Suppose an ideal system of this kind excited in the manner described, so that capacity on the free end is charged each time as the current alternates to a potential P. Then, since as before stated, the system in experiment illustrated was vibrating about 93,000 times per second, the total energy set in movement in the system would be

2 x 93,000 x $! {{P^{2} \times 145.8} \over {2 \times 9 \times 10^{11}}} $! watts.

Let it be further assumed that 1% of the total energy set in movement is frittered down in the lamps and that the number of these were 60, as might have been the case in the presently described experiment. Suppose each lamp to take 50 watts, the total energy consumed in the lamps would be 3000 watts hence, under the above assumptions, the total energy set in movement in the excited system would have to be 100 times this amount or 300,000 watts. To satisfy this condition we would have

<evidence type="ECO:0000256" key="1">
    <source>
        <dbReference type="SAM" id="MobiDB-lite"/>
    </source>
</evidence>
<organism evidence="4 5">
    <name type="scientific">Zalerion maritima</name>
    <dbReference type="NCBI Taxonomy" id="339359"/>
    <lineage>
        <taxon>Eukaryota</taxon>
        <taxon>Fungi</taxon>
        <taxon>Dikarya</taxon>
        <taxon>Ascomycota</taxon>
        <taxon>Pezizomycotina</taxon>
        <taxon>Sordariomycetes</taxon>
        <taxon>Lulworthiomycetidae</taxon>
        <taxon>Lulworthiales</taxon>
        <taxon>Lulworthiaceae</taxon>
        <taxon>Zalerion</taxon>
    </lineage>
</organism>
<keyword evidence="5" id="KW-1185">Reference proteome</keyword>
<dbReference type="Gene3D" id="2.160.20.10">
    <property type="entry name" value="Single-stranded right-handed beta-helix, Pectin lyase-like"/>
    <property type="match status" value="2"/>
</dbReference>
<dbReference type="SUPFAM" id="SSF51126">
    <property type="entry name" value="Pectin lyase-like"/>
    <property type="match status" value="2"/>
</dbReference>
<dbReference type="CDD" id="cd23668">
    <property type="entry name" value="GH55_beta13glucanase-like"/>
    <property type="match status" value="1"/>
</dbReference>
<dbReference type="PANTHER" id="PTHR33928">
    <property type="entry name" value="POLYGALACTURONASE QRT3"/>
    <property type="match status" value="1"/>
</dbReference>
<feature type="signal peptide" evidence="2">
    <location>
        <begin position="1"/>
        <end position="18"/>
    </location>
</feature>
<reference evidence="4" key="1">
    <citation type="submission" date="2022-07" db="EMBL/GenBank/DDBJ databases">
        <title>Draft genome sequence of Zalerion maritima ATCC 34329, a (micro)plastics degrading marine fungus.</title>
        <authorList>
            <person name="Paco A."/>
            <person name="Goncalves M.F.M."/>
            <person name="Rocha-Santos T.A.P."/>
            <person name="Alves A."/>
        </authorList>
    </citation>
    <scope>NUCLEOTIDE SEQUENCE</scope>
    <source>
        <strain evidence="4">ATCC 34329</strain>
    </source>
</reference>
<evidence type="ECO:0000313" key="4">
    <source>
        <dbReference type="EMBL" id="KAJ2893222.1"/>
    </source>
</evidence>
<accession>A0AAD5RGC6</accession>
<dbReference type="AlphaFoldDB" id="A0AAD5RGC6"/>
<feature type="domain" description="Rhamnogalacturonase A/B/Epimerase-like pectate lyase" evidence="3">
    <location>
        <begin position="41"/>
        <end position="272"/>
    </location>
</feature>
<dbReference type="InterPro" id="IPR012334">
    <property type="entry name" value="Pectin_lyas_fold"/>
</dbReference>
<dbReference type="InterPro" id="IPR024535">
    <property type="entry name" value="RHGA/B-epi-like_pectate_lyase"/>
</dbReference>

2 x 93,000 x $! {{P^{2} \times 145.8} \over {2 \times 9 \times 10^{11}}} $! = 300,000


P2 = $! {{54 \times 10^{13}} \over {186 \times 145.8}} $! = $! {10^{12} \times {540 \over {186 \times 145.8}}} $! or P = $! {10^{6} \sqrt{540 \over {186 \times 145.8}}} $! =
= $! {10^{6} \sqrt{540 \over 27,118.8}} $! = $! {10^{6} \sqrt{0.02}} $! approx. or = $! {10^{6} \sqrt{2 \over 100}} $! = $! {10^{5} \sqrt{2}} $! =

= 105 x 1.414 or P = 141,400 volts.